More of Nicoletta’s words rang in my head as we met with the mothers. “Six years ago, these families could not have imagined that they would be in such a situation,” she had reminded me. “They had other dreams for their children, but then the war came.”

Several of the women expressed their happiness that their children can learn at the centre and said that their kids are so eager to come to class. One shared that her son had been standing outside the house at five o’clock in the morning, waiting for the bus to come because he is afraid he might miss it.

Aline, the centre’s facilitator, told me about one father who could not send his daughter to school because he didn’t have money for the bus. He was so grateful to the centre for offering free transportation and education, as well as two meals a day. He couldn’t stop thanking Aline and the other staff for making his little girl so happy.

It warmed my heart to see the obvious trust that these parents have in the centre and its benefits for their children. They know that their children now have hope for a better future and that maybe, despite the upheaval and uncertainty they have endured, they will one day have faith in humanity again.

Sabah, my teacher and my hero

Little Sabah’s hopeful smile has been engraved into my memory. Her picture is now the wallpaper on my smartphone – a device that can cost as much as a year’s supply of clothing or healthcare for her. For the same cost, SAT-7 can provide a whole year of programming for over 300 young viewers just like Sabah.

For me, Sabah represents the millions of children who have lost their homes and fled their countries. Many are not able to attend school, or even a learning centre such as this one. She represents all those who have no access to proper health and dental care, clean clothes, or shoes that fit. And yet she smiles joyfully and welcomes new friends with open arms. She is my teacher and my hero. She reminds me to be grateful and brave, and to smile, trusting in humanity that cares and in hope for a better future.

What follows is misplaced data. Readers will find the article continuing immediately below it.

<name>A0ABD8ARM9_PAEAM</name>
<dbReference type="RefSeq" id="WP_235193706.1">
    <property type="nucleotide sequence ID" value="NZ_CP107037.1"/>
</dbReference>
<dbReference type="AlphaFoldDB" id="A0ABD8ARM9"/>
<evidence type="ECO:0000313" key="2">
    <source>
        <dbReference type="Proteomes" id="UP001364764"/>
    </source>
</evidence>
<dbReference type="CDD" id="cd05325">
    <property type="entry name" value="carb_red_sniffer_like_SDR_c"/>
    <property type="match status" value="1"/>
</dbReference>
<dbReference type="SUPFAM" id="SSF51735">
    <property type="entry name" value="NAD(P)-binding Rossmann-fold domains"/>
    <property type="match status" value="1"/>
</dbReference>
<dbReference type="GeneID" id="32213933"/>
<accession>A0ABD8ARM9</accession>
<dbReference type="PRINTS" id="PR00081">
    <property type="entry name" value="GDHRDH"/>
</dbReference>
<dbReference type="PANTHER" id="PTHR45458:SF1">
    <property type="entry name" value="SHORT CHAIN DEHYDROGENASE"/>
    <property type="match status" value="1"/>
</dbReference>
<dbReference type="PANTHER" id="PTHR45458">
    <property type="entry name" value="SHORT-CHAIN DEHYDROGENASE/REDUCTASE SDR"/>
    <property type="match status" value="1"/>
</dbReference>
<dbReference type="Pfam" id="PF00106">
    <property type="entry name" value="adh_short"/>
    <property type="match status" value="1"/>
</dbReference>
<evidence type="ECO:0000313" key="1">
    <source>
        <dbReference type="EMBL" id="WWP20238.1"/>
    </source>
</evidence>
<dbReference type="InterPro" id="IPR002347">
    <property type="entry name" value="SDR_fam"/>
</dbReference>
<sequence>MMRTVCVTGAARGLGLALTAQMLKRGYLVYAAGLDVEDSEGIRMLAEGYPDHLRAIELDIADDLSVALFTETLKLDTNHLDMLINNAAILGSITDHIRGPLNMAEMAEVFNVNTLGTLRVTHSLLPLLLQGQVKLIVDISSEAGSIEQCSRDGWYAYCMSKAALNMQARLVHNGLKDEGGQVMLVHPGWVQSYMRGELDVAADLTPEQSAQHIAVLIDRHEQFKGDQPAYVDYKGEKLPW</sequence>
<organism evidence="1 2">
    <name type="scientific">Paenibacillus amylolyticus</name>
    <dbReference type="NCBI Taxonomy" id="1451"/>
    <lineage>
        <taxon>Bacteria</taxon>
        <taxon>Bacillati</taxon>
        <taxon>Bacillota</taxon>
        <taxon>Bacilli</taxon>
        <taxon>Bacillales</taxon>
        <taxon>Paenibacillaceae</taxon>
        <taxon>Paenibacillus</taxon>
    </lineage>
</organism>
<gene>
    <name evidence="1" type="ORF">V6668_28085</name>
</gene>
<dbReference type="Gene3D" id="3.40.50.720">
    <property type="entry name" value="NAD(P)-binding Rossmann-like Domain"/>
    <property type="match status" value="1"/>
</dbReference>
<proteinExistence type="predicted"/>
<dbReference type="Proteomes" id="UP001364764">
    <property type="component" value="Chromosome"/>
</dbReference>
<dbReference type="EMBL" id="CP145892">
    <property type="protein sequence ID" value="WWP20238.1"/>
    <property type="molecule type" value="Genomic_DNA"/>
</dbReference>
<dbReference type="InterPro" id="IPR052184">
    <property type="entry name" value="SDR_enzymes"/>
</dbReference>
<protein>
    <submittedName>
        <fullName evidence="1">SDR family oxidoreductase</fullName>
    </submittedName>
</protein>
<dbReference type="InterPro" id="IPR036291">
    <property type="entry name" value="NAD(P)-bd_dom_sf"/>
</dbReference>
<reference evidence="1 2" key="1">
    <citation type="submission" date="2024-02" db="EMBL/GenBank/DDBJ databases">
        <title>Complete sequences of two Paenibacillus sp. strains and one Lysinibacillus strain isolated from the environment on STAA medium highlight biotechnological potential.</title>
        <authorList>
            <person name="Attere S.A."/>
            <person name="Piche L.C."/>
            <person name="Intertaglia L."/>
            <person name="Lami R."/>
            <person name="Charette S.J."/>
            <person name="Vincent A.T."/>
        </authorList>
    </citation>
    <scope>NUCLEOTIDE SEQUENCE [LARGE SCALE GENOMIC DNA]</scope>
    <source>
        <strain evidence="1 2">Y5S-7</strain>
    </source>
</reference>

The Cultural Heritage and Interactive Learning Development (C.H.I.L.D.) Centre opened its doors in November 2017. The centre uses SAT-7 ACADEMY programs to provide learning to 75 children who cannot access or afford traditional schools, who have been rejected from schools due to lack of space, or who have learning disabilities or additional needs created by trauma. The popular My School program is being used to teach the children a basic curriculum of Arabic, math, science, English, and French. Other programs encourage emotional development and address current affairs and social issues. The facility also offers psychosocial support to the families and specialised teacher training.

The facility aims to measure the impact of SAT-7 ACADEMY’s programs and to identify the families’ educational, psychological, and physical needs. SAT-7 hopes that more NGOs working on the ground with refugees, displaced people, and others who lack access to education will open centres that use SAT-7 ACADEMY’s multimedia educational approach.